Continuing the trip through the Franklin Annual Report for 2013, we come to the section on the Charles River Pollution Control District. If you ever wondered why Franklin doesn't have a waste water treatment plant within town like other communities do, this is the reason. Franklin sends its waste water to the plant location in Medway for treatment.

During Fiscal Year 2013, the Charles River Pollution Control District’s (District) regional advanced wastewater treatment facility received and treated approximately 1,600 million gallons (4.4 million gallons per day) of raw wastewater, including 6.5 million gallons of septage from the District’s member and customer towns before discharge to the Charles River. The volume of waste treated was lower than the previous year due to a decrease in precipitation. 
The District is anticipating the renewal process to begin for its National Pollution Discharge Elimination System (NPDES) permit for discharge of its treated wastewater to the Charles River. Under the preliminary draft NPDES permit, the District and the Towns of Franklin, Medway, Millis, and Bellingham will have to maintain an ongoing preventive maintenance program to prevent overflows and bypasses caused by malfunctions or failures of the sewer system and an infiltration and inflow reduction program. In addition, the new limit for phosphorus is being reduced from 0.2 mg/L to 0.1 mg/L in the summer months and a winter limit of 1.0 mg/L is being added. 
CDM Smith and staff from the District prepared a 20-year capital improvement plan (CIP) to improve the wastewater treatment facility to meet more stringent NPDES permitting requirements and provide a more reliable wastewater treatment facility at its current capacity. 
In July 2010, the District was informed of its acceptance on the Massachusetts Department of Environmental Protection (Mass DEP) Bureau of Resource Protection Calendar Year 2010 Intended Use List for State Revolving Funding (SRF). In order to expedite the designs and proceed with the project in a timely manner, the CIP was divided into three phases (A, B and C).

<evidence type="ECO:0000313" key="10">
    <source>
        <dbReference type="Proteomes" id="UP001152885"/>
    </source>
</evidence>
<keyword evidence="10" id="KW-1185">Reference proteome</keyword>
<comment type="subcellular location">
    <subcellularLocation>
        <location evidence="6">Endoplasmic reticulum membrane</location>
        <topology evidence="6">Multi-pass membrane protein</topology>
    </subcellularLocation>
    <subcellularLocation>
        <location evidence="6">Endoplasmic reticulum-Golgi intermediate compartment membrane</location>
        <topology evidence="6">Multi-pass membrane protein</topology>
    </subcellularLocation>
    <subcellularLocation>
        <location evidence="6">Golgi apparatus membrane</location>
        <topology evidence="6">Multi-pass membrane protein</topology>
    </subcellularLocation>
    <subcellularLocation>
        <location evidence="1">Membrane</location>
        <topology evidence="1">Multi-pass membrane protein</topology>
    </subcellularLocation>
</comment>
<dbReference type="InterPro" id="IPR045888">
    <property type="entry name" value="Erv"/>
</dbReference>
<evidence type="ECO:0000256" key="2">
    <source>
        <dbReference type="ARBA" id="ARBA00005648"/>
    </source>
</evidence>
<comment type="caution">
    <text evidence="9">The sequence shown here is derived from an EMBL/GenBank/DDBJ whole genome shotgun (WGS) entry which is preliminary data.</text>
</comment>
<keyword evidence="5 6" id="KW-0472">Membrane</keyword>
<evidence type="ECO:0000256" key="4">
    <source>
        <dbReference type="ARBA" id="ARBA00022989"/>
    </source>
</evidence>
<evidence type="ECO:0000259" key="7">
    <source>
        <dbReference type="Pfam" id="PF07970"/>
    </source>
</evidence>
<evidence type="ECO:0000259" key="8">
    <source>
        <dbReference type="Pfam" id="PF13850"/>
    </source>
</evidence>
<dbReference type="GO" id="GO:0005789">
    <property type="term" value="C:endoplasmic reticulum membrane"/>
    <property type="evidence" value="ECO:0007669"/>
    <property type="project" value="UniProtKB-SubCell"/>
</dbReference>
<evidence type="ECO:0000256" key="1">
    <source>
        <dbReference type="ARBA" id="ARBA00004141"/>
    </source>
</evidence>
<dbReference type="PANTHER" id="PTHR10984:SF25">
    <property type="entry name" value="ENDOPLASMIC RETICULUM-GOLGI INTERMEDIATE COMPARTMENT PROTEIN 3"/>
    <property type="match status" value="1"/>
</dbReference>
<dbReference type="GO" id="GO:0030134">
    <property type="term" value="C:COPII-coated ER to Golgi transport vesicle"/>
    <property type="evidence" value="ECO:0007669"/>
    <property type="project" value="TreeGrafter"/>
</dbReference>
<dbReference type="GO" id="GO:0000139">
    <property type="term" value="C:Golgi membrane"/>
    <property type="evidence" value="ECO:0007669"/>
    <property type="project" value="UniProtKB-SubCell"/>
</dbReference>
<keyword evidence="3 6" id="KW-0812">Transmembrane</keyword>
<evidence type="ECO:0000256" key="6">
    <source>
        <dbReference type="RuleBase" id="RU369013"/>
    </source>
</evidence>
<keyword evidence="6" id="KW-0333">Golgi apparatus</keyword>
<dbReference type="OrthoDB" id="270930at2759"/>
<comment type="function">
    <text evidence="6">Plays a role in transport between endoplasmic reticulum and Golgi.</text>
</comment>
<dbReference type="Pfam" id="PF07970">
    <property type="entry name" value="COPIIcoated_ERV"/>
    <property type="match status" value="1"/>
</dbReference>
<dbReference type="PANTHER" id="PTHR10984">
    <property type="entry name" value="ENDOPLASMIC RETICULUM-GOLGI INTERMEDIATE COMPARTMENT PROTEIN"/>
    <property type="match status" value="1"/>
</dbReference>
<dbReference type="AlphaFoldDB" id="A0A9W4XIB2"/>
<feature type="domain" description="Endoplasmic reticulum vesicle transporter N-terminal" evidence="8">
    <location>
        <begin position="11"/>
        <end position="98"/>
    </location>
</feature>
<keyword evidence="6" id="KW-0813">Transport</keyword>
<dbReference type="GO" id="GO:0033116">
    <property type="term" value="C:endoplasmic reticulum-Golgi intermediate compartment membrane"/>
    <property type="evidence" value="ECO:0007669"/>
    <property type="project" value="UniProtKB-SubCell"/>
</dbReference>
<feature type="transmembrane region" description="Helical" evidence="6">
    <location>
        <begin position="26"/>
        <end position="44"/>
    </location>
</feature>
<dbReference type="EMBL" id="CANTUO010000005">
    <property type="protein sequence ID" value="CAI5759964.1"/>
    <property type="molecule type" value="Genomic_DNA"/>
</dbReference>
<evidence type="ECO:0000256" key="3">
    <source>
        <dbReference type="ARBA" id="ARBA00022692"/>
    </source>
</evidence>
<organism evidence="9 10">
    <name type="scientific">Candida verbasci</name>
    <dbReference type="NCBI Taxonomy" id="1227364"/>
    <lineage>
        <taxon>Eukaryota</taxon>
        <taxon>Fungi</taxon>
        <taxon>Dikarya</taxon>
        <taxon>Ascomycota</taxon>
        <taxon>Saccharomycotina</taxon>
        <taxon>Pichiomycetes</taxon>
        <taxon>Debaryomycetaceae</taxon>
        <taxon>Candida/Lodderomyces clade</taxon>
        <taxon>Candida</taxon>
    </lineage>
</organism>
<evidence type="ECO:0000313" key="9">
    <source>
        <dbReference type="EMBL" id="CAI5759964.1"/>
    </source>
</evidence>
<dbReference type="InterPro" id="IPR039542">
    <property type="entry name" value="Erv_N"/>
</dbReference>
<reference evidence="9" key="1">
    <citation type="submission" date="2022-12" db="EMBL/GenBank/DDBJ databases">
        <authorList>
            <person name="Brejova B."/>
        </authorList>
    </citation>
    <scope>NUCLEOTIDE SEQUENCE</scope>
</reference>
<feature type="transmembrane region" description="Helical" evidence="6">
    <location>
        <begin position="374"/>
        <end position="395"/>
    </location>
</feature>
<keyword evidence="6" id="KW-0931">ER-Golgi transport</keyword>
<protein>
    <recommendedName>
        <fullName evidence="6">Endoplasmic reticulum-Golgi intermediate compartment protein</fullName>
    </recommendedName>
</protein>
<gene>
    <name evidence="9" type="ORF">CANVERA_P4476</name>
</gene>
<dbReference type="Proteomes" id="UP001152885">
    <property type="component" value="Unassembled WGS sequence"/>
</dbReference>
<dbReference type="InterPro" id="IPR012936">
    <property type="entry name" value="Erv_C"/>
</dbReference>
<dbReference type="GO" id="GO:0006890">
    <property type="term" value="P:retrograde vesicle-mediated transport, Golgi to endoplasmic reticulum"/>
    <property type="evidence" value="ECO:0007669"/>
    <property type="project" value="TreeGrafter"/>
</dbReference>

• Phase A, which has reached substantial completion, includes the replacement of both primary clarifier mechanisms, addition of two screenings washer/compactors in the wet well, primary scum handling improvements, and plant lighting and security improvements.
  • Phase B, the capping of the on-site residuals landfill, is also substantially complete.
  • Phase C, focuses on reducing phosphorus, improving the disinfection system, and extending the life of the facility for an additional 20 years. This phase is currently being designed with bidding scheduled for this fall. Construction is expected to begin in early 2014. A District-wide Global Information System was developed as part of this phase to assist with infiltration and inflow reduction requirements. 
The District funded Phases A and B with a 20-year State Revolving Fund (SRF) loan of approximately $3.5M for costs associated with bidding, construction, and resident engineering. Planning and design costs for these phases were paid from the District’s capital budget. Planning and design costs for Phase C, which are not eligible for SRF loans, will be funded by a General Obligation Bond of approximately $1.95M. The total project cost is still under review and will become more detailed as design progresses. 
The District is one of seven municipal wastewater treatment plants selected by the Mass DEP to participate in a pilot program that involves energy auditing, assessments for renewable and clean energy possibilities, and support of implementation for energy related projects. The purpose of this pilot program is to reduce the amount of energy used at municipal wastewater treatment plants by 20%, thereby reducing greenhouse gas emissions and saving municipalities money. The District was granted $847,583 through the American Recovery and Reinvestment Act to install a 20 kW solar voltaic array and two turbo style blowers. The solar panels will produce energy onsite whereas the turbo blowers will provide oxygen to the secondary treatment system using approximately 30% less power than the existing blowers. The District is anticipating a 20% reduction in energy costs from these energy improvements. At this time, the solar voltaic array is producing energy which is used at the treatment plant and the turbo blowers provide oxygen to the activated sludge process. 
The District’s Fiscal Year 2014 budget is 8.3% lower than the previous years’ budget. The District’s FY 2014 budget for operations and maintenance is $3,033,690, while the capital projects budget is $643,150. Franklin’s share of the operation and maintenance and capital projects budgets are estimated to be $1,771,040 and $386,000, respectively. 
Respectively submitted 
Douglas M. Downing, Chairman (Medway)
William J. Goode, Jr., Vice-Chairman (Franklin)
Alfred H. Wahlers, Clerk, (Franklin)
Paul J. DeSimone (Medway)
Gene Guidi, (Franklin) 
CRPCD Officers: